Does Iraq hold the key to regional de-escalation?

Mohammed Shia’ al-Sudani, the Prime Minister of Iraq, was firm in his condemnation of a U.S. airstrike against a militia leader in eastern Baghdad on December 25th.

Mohammed Shia’ al-Sudani, the Prime Minister of Iraq, was firm in his condemnation of a U.S. airstrike against a militia leader in eastern Baghdad on December 25th.

In a statement released soon after the attack, Al-Sudani described the strike as a ‘dangerous escalation’ and reiterated his long-standing commitment to maintaining Iraq’s sovereignty, in its entirety.

The U.S. Department of Defence was quick to respond, evoking its right to self-defence, but President Biden’s administration will be loath to see a deterioration in its relations with the Iraqi government.

As Israel’s operations in Gaza persist – and continue to inspire widespread international opposition and indeed condemnation – the Middle East is known to be at risk of a wider conflagration.

While Iran has long been the bête noire of the U.S. and its allies, there is consensus that the Islamic Republic is committed to using proxy forces to target Israel – or at the very least constrain the actions and ambitions of the Netanyahu government.

Despite the resolute support amongst Iraqis for the Palestinian cause – and the sheer horror and fury with which the bombardment of Gaza has been met in the country – Iraq maintains a unique and inherently valuable diplomatic position in this context.

The stability of Iraq under its current government is notable as political strife remains the norm across much of the Arab world.

Peace and reconciliation have been reflected in the economic sphere with unemployment and inflation down, productivity and oil exports up, and clear signs that the Iraqi dinar (IQD) is now on much firmer ground.

The $153 billion budget delivered in June by the al-Sudani government provided the foundation for this progress, alongside the successful diminishment and ongoing containment of the once marauding Daesh.

Of equal importance, Iraq maintains constructive working relations with all three of Iran (the preeminent Shia state), the Sunni Gulf (of which Saudi Arabia assumes de facto leadership) and important foreign actors like the U.S., U.K., and the European Union (EU).

If this sounds like a difficult balancing act – Syria, Lebanon, and Palestine amongst others have certainly found it so – then the Iraqi government doesn’t show it.

Indeed, Prime Minister Al-Sudani has garnered praise from international and domestic observers alike for his sure-footedness in balancing geopolitical necessities with intent to maintain and enhance Iraq’s national sovereignty.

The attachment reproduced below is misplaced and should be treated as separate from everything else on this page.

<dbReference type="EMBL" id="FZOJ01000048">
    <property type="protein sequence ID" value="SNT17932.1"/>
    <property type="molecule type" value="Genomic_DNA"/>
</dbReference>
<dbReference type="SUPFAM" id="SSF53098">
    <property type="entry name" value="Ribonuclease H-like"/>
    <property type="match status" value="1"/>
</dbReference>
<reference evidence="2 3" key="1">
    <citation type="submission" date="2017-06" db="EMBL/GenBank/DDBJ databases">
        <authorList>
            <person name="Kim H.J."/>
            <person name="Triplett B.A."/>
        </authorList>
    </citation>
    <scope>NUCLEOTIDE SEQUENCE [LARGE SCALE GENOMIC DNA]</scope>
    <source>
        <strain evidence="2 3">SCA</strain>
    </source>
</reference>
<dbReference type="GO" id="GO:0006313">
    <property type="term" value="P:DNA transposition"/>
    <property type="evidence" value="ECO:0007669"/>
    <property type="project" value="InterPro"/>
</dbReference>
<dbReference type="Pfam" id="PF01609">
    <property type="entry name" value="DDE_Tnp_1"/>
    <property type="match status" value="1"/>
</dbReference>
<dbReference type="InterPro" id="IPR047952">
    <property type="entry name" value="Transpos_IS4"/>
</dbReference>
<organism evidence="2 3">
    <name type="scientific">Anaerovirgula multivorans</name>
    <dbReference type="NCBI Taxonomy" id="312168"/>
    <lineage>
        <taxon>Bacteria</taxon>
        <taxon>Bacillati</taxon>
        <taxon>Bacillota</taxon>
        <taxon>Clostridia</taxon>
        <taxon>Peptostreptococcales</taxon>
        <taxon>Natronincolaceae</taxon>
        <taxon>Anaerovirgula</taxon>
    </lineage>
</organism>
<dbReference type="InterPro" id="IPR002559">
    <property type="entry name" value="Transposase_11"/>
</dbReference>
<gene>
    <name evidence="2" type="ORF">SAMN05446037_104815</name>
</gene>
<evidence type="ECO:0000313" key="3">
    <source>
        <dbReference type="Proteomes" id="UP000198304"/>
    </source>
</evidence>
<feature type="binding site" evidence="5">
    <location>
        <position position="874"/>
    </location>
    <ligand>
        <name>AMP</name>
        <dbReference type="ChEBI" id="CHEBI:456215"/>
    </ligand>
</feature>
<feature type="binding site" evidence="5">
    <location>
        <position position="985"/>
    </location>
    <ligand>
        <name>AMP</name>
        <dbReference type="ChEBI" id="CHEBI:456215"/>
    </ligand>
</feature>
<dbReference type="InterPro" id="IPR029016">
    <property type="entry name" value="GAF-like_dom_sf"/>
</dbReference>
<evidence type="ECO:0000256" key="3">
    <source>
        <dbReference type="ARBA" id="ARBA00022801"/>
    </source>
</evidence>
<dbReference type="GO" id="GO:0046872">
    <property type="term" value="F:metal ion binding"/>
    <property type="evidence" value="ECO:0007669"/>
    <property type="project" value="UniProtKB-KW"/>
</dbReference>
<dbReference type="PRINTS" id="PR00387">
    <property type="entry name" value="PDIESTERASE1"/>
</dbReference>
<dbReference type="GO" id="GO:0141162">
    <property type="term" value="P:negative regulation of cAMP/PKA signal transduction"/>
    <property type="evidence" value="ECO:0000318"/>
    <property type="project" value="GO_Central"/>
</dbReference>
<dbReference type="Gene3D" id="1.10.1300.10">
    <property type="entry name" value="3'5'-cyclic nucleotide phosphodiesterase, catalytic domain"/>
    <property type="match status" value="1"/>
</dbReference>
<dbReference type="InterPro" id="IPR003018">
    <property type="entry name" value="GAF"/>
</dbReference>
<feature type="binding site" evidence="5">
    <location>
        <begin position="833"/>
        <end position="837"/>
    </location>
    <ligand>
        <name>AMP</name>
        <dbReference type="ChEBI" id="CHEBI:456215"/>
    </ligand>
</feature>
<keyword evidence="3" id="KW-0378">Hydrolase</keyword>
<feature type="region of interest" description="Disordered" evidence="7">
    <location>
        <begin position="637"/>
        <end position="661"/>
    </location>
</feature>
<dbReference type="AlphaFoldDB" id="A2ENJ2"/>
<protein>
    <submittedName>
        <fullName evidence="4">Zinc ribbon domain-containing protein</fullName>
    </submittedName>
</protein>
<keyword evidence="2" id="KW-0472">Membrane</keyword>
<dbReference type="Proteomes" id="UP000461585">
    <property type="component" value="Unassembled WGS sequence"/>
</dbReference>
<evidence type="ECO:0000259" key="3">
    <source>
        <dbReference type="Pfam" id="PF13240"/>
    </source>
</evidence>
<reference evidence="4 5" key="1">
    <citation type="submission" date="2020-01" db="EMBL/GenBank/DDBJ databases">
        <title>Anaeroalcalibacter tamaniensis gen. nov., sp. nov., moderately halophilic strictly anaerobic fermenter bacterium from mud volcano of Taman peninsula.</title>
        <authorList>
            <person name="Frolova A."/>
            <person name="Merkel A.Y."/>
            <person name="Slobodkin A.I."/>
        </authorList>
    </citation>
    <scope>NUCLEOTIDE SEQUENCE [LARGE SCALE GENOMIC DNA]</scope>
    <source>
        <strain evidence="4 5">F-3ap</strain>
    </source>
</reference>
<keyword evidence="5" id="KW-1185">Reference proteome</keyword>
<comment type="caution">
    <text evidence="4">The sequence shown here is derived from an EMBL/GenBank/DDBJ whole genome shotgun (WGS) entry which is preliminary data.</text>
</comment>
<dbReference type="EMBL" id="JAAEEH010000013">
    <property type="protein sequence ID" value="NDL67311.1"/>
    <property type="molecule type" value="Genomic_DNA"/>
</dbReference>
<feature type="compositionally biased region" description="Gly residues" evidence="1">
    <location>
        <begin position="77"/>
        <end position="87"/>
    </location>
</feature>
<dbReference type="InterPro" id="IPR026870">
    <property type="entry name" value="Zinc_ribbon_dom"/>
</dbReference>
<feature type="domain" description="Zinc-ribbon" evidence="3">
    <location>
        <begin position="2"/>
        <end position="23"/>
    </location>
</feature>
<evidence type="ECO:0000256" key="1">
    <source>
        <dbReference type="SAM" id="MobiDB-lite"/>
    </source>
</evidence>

This is good for Iraq – energising its national identity, economy, and society – but also provides an opportunity for regional actors with real interest in preventing the war in Gaza from unleashing wider turmoil.

The metaphor of one nation serving as a bridge to connect other (perhaps conflicting) nations is a somewhat tired cliché, but it certainly applies to Iraq and its intelligently constructed diplomatic position.

To go beyond metaphor, it is well worth detailing how Iraq can help provide respite to the Middle East in the months and years ahead; despite that the U.S., U.K., and EU all hanker for as their leaderships face elections later this year.

First, Iraq’s government will continue to leverage the trust it has accrued in Western capitals to add meaningful impetus to Arab calls, and those from the wider international community, for an immediate ceasefire in Gaza.

Second, Iraq can thread the Iranian needle that others simply can’t, aligning the Islamic Republic’s condemnation of violence against the Palestinian people while working to convince Iran that diplomatic efforts can prevail.

Third and finally, Western diplomats should continue to use Iraq as a sounding board for their own evolving positions on the Gaza conflict.

They can do this safe in the knowledge that the Iraqi government’s standpoint reflects the wants and concerns of most Arabs – be they liberal or conservative; Sunni or Shia; opposed to Western interference or not.

As stated, this position is unique and must not be overlooked by decisionmakers in the West and the Gulf, which fear a wider war above all else. It’s notable that Iran’s leadership, despite often being depicted as bellicose, seems to feel the same way.

And even if these power players make the mistake of not fully leveraging their relations with Iraq to deflate regional tensions, Iraq itself will not be deterred.

Indeed, the republic has both clear goals and the capacity to work proactively with its many and varied allies to meet them.

Saman Rizwan
Saman Rizwan
Saman Rizwan is a UK-based analyst on international affairs. She has reported from Singapore, Saudi Arabia and Pakistan. As a journalist and commentator, she frequently writes for publications including South China Morning Post, The Diplomat, The Nation, Forbes, and Newsweek.